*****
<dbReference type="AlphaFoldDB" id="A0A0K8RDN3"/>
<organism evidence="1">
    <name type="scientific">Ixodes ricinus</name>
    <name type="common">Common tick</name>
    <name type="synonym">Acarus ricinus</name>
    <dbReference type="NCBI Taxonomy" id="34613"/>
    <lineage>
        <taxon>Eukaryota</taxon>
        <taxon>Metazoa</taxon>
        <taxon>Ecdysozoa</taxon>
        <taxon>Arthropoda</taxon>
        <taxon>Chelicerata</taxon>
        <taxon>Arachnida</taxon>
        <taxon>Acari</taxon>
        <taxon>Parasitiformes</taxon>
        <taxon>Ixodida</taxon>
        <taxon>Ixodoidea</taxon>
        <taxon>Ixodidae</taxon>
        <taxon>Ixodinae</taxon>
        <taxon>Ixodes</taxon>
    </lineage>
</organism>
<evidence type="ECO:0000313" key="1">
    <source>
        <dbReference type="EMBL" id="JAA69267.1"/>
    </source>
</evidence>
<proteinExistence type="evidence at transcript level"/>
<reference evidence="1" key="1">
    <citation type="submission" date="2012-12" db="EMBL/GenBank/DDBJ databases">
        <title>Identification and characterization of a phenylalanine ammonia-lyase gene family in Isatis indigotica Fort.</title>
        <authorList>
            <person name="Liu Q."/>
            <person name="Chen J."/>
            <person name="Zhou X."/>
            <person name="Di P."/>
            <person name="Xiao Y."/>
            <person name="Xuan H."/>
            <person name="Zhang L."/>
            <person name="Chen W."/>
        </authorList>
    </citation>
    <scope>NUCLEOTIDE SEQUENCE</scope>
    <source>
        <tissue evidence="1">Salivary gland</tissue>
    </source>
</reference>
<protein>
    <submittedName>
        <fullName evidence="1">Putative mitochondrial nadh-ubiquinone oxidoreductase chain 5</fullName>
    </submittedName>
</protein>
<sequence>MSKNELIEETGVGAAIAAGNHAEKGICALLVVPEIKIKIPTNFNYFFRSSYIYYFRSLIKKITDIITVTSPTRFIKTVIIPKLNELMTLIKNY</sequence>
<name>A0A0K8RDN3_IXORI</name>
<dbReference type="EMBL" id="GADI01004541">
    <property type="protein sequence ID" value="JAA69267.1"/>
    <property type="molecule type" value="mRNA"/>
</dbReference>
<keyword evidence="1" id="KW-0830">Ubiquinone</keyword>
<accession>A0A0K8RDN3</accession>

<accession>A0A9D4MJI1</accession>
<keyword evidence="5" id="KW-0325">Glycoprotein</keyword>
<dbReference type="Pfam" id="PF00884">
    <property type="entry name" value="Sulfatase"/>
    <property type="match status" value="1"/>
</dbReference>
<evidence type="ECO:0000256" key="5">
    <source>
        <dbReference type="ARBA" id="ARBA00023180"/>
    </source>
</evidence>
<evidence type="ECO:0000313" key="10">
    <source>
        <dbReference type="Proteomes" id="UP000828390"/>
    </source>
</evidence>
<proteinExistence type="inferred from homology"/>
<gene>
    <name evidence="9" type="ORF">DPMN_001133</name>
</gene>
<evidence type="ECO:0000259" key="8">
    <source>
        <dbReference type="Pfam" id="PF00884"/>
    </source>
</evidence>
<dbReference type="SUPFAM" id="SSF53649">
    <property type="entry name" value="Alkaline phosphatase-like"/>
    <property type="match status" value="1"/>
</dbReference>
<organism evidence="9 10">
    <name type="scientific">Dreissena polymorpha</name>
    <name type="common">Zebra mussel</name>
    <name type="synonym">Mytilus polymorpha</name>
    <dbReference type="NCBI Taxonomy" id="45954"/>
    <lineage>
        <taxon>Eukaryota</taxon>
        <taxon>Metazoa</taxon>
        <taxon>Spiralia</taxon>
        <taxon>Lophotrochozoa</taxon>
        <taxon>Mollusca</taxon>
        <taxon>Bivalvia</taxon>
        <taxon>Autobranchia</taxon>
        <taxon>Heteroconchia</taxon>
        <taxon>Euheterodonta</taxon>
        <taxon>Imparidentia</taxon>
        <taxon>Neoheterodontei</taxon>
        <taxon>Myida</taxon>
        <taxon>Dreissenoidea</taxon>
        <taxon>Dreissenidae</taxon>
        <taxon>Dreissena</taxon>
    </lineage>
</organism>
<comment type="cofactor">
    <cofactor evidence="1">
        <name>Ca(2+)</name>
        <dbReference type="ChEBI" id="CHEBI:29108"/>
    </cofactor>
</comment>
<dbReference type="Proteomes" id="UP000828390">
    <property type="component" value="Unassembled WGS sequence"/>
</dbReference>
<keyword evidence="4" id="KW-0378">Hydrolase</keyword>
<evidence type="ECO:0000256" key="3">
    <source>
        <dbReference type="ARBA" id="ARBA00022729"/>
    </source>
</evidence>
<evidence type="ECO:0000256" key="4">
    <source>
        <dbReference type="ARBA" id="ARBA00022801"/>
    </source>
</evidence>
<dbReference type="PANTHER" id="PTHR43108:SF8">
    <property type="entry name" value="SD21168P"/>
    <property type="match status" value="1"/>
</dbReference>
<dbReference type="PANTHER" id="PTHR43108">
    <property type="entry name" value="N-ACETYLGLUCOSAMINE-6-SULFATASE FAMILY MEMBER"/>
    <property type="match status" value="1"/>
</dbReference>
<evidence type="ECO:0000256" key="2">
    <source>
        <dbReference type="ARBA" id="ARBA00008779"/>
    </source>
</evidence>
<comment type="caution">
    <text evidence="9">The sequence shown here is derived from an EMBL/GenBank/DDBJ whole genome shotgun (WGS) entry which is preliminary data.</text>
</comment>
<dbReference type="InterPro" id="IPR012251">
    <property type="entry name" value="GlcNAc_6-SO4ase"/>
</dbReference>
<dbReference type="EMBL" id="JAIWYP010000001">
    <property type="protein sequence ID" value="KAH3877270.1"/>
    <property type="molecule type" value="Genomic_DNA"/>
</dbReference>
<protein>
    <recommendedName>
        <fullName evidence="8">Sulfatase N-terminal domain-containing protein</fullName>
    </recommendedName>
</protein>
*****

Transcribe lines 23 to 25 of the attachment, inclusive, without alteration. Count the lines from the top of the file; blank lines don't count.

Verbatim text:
<evidence type="ECO:0000313" key="1">
    <source>
        <dbReference type="EMBL" id="JAA69267.1"/>